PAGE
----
Thoughts of fear are not the only things to spread rapidly. With the power of billions of minds, we have found ways to solve or mitigate every problem we encounter. Better yet, sometimes the problems are only problems when we give our attention to them.
Why are we so easily to manipulate?
Fear contagion is a built-in part of human and animal survival. We needed to know when a member of our group felt sudden fear so that we would be alerted and deal with the danger. You see this all the time with herds of prey animals. A single member gets spooked, and the rest become spooked by the one member being spooked, resulting in all of them darting away together to safety. Then once they start feeling safe again, they calm down and everything is fine.
How is this different from a virus?
Imagine if we put a person in isolation because he is infected with fear, out of fear that his fear will spread to others who come into contact with his fluids, or maybe even his gaze, like the deadly gaze of Medusa that turned men to stone.
We are fed an unending stream of images of a virus that looks like this:
Where else have we seen this?
These images are meant to illicit fear. A disgusting, demonic creature, and mines sitting silently under the water to destroy ships and kill thousands upon touch.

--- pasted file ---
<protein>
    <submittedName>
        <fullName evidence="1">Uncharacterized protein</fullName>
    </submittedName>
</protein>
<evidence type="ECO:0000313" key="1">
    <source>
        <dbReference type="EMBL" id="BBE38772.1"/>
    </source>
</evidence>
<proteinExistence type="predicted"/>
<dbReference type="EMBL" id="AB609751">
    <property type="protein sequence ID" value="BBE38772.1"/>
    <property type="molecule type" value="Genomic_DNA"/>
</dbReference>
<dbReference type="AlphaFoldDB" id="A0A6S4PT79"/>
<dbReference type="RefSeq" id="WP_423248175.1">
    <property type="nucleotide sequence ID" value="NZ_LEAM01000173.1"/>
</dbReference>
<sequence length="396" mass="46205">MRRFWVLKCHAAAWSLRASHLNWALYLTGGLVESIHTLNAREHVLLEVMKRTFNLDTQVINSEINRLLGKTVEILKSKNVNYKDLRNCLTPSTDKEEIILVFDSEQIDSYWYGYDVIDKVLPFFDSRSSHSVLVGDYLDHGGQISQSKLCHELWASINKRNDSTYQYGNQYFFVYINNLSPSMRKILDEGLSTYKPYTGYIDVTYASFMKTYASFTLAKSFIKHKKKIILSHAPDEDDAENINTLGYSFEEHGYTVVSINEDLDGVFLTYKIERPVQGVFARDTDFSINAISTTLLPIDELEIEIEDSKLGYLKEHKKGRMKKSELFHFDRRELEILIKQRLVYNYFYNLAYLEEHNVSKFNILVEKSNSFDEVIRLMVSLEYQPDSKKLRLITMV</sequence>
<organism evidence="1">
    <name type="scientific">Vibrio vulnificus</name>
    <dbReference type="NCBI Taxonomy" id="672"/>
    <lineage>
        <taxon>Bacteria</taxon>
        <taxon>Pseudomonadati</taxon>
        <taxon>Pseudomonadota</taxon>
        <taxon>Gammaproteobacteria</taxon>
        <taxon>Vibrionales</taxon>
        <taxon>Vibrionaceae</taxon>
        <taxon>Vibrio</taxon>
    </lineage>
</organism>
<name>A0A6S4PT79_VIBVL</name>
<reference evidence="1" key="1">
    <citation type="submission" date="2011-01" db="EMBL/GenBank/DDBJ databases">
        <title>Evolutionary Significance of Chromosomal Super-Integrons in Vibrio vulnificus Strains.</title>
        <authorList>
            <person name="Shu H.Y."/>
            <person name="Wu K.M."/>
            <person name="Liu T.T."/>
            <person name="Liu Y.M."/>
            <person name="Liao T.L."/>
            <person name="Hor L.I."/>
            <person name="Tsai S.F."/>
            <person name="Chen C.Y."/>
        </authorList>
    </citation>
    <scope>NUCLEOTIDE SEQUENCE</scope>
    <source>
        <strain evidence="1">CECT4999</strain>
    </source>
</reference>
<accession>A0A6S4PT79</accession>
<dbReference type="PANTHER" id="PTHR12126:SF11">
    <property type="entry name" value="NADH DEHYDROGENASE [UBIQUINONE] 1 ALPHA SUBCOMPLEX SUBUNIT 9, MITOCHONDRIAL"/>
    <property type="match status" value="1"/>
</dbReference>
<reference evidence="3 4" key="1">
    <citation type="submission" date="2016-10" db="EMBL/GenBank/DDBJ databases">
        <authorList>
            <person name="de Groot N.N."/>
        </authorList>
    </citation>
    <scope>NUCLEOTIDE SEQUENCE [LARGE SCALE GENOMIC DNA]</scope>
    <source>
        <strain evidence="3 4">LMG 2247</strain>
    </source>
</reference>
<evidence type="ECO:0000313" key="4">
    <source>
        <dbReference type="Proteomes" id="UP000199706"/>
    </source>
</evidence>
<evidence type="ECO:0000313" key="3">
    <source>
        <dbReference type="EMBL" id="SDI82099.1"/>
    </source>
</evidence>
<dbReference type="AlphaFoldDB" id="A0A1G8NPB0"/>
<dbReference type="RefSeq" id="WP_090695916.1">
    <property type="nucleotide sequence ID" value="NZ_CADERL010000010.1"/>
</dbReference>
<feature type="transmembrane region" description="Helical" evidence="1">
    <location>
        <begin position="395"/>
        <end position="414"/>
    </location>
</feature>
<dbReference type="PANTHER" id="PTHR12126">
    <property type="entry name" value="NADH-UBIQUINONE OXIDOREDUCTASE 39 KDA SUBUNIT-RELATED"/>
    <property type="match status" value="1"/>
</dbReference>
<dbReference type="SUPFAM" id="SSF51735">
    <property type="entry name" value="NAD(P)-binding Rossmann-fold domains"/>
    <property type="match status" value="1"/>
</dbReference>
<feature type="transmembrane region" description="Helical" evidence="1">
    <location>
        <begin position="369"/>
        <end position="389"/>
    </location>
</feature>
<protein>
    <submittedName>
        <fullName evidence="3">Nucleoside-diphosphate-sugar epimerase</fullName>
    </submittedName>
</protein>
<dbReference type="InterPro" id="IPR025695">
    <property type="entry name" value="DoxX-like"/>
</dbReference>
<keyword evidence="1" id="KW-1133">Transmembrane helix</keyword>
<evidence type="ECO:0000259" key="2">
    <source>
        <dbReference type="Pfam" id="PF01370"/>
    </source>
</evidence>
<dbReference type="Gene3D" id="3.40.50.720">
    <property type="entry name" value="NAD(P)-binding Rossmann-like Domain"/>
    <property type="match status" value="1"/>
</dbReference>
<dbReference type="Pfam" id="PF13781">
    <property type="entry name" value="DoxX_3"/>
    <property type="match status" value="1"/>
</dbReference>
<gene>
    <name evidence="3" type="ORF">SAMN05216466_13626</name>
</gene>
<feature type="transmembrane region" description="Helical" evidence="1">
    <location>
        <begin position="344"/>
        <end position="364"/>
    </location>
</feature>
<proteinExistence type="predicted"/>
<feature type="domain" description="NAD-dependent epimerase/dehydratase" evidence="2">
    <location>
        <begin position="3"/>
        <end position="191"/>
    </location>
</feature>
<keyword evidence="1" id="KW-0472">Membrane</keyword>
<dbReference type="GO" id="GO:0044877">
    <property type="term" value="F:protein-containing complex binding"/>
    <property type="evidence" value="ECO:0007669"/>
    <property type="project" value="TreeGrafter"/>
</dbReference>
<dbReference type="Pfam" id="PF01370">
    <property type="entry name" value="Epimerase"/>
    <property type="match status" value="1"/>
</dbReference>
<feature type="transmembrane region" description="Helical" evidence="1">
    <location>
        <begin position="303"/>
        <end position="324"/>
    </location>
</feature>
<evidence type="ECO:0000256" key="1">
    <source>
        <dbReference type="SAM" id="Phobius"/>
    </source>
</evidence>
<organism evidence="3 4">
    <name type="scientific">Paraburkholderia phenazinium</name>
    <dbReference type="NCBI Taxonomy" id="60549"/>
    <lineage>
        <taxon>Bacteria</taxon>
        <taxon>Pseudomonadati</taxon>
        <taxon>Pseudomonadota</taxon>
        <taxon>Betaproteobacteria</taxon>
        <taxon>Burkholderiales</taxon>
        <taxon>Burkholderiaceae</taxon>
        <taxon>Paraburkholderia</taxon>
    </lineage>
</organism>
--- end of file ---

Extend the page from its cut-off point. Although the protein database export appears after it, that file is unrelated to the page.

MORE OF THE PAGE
What does a virus really look like?
What exactly are people photographing with electron microscopes when they call it a virus? Is it an invading force? Is it merely a pattern?
This image is said to be that of a virus, taken through electron microscopy where the images are always black and white. Boring, isn’t it. This image is not very effective at manipulating your thoughts. Any colored images you run into are artists’ renditions or edited from the original image to manipulate you.
When most of us think of viruses, we think of something like the single-celled organisms we call bacteria. However, viruses are not cells. They are much smaller, merely bunches of proteins and other molecules, with no power source, no ability to grow, and no way of moving or making decisions. They are more like information.
Viruses are said to wreak their havoc without the cooperation of the host. These things, they say, just happen, and it doesn’t matter what you think or feel.
When you feel fear, where did it come from? Is it someone else’s that you copied? Do you focus on it, trying to get others to feel the same, or do you let it go?